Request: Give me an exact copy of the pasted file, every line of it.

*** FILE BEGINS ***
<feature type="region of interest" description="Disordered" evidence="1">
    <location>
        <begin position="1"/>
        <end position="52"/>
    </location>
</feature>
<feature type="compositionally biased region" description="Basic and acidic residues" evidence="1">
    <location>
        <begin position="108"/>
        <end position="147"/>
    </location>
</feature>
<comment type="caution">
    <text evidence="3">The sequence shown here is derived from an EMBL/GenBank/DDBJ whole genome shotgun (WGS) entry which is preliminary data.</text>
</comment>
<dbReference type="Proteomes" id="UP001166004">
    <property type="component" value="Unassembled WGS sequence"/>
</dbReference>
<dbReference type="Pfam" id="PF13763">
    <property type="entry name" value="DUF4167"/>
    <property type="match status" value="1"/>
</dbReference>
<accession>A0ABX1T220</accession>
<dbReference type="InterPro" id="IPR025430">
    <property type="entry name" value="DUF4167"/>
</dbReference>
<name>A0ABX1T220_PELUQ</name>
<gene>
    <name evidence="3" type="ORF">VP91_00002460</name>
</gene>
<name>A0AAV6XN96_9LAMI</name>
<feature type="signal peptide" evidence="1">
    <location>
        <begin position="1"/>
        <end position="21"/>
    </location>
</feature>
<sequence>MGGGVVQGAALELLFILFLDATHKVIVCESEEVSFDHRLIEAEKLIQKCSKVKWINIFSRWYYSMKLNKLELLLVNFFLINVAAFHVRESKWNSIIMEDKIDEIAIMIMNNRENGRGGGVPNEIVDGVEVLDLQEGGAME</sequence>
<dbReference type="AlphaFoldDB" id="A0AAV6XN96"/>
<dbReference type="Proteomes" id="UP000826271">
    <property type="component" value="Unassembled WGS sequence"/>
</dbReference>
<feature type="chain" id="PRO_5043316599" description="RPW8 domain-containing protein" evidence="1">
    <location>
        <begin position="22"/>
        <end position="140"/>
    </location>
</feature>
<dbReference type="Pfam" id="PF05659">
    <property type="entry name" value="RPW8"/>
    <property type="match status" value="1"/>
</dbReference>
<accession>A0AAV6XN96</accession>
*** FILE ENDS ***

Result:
<feature type="region of interest" description="Disordered" evidence="1">
    <location>
        <begin position="1"/>
        <end position="52"/>
    </location>
</feature>
<feature type="compositionally biased region" description="Basic and acidic residues" evidence="1">
    <location>
        <begin position="108"/>
        <end position="147"/>
    </location>
</feature>
<comment type="caution">
    <text evidence="3">The sequence shown here is derived from an EMBL/GenBank/DDBJ whole genome shotgun (WGS) entry which is preliminary data.</text>
</comment>
<dbReference type="Proteomes" id="UP001166004">
    <property type="component" value="Unassembled WGS sequence"/>
</dbReference>
<dbReference type="Pfam" id="PF13763">
    <property type="entry name" value="DUF4167"/>
    <property type="match status" value="1"/>
</dbReference>
<accession>A0ABX1T220</accession>
<dbReference type="InterPro" id="IPR025430">
    <property type="entry name" value="DUF4167"/>
</dbReference>
<name>A0ABX1T220_PELUQ</name>
<gene>
    <name evidence="3" type="ORF">VP91_00002460</name>
</gene>
<name>A0AAV6XN96_9LAMI</name>
<feature type="signal peptide" evidence="1">
    <location>
        <begin position="1"/>
        <end position="21"/>
    </location>
</feature>
<sequence>MGGGVVQGAALELLFILFLDATHKVIVCESEEVSFDHRLIEAEKLIQKCSKVKWINIFSRWYYSMKLNKLELLLVNFFLINVAAFHVRESKWNSIIMEDKIDEIAIMIMNNRENGRGGGVPNEIVDGVEVLDLQEGGAME</sequence>
<dbReference type="AlphaFoldDB" id="A0AAV6XN96"/>
<dbReference type="Proteomes" id="UP000826271">
    <property type="component" value="Unassembled WGS sequence"/>
</dbReference>
<feature type="chain" id="PRO_5043316599" description="RPW8 domain-containing protein" evidence="1">
    <location>
        <begin position="22"/>
        <end position="140"/>
    </location>
</feature>
<dbReference type="Pfam" id="PF05659">
    <property type="entry name" value="RPW8"/>
    <property type="match status" value="1"/>
</dbReference>
<accession>A0AAV6XN96</accession>